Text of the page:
The Sierra Club Has Become a Front Group for its Donors' Financial Interests
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By Drew Johnson
One of America's most respected environmental nonprofits has traded in
one kind of green for another. Some of the Sierra Club's board members
and most important donors have put the almighty dollar before Mother
Earth by encouraging the organization to engage in activities that
bolster their bottom line.
In a new report, the Energy & Environment Legal Institute reveal that
many environmental activists benefit richly from their donations to the
Nathaniel Simons, a hedge fund baron worth an estimated $12 billion, has
donated more than $14 million to the Sierra Club since 2009. Those
contributions have largely been earmarked for campaigns to "educate the
public about clean energy" but have proven quite worthwhile to Simons.
While he was underwriting the Sierra Club's efforts to promote
renewables, Simons was quietly creating a venture fund that invests in
The co-founder of Applied Energy Services, Roger Sant, has donated up to
$4 million to the Sierra Club. Sant, the Chairman Emeritus of the
renewable energy company, is an outspoken advocate for a carbon dioxide
emission tax. That's because such a policy would mean millions of dollars
for Sant and other Applied Energy Services investors. Few organizations
have championed a carbon tax more fervently than the Sierra Club. Those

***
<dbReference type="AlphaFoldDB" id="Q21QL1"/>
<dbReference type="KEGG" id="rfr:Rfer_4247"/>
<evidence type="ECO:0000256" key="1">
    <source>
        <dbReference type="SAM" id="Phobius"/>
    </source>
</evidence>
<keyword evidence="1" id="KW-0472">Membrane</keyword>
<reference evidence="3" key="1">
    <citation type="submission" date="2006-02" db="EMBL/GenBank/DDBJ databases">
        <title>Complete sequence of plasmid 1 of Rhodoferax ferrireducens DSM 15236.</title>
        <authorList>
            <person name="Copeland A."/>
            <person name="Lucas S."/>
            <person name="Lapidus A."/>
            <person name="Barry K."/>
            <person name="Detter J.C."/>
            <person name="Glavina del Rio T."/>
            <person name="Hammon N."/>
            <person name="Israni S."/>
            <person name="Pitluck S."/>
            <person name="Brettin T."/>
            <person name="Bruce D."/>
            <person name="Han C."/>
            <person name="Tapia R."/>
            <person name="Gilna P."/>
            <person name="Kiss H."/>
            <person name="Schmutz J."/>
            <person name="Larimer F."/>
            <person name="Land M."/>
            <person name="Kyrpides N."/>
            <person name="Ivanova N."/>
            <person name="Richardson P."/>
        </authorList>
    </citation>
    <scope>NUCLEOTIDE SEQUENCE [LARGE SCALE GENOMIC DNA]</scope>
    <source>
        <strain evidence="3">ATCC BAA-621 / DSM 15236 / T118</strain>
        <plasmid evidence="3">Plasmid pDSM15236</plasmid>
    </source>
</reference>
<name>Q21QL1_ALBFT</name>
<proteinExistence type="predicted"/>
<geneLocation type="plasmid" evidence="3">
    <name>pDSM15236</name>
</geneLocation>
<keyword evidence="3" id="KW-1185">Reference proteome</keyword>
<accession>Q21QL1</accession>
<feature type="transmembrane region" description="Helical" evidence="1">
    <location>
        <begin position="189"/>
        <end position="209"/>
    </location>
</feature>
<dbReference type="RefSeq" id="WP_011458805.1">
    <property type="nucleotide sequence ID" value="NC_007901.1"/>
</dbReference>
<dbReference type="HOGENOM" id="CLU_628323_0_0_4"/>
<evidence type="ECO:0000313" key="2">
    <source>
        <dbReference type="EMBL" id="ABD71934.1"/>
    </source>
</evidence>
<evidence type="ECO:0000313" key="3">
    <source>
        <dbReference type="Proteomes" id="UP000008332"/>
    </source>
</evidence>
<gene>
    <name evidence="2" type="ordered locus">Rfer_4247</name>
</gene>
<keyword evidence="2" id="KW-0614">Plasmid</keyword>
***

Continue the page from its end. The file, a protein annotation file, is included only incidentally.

efforts have undeniably been bolstered by Sant's contributions.
This isn't the first example of conflicts of interest between the Sierra
Club and its directors.
The Sierra Club's well-known "Beyond Coal" campaign has been largely
discredited because the campaign appears paid for by board members and
other donors who benefit financially from the organization's anti-fossil
Eight of the Sierra Club Foundation's 18 directors are involved with
organizations that profit from the Beyond Coal campaign.
Those directors are owners, founders and CEOs of renewable energy
companies and investment firms who donated millions to the Sierra Club's
war on fossil fuels. These green energy tycoons knew lambasting coal, oil
and natural gas would increase demand for renewables like solar and
wind?and generate more money for their businesses.
Companies with top executives on the Sierra Club's board of directors
include solar firms such as SolarCity, Sun Run and the Solaria
Corporation, as well as the green energy investment funds at Barclays,
Walden Capital and Boston Common Asset Management.
For those eight board members, earnings, not the environment, appear to
motivate their involvement with the Sierra Club.
The organization's largest donor ? the funder behind much of the Beyond
Coal campaign ? may have the biggest investment of anyone in strangling
America's cheap and stable conventional energy market.
That man, David Gelbaum, has spread $500 million amongst more than 40
green energy companies, all of which benefit from the Sierra Club's
attack on fossil fuels. For Gelbaum, his $100 million donation to the
Sierra Club is a way to vilify his competition and entice people to
accept his expensive green energy schemes.
Obviously, today's Sierra Club, which now operates as a political
lobbying firm focused on enriching its donors, is a far cry from what
naturalist John Muir had in mind when he created the organization in
1892. As Energy & Environment Legal Institute's Legal Executive Director
Craig Richardson points out, the Sierra Club's war on fossil fuels is "an
effort that clearly benefits the very same people who are donating the
money ? it's clear the Sierra Club is now just a mercenary force beholden
to the highest bidder."
Drew Johnson is a Senior Fellow at the Taxpayers Protection Alliance and
a columnist at The Washington Times.
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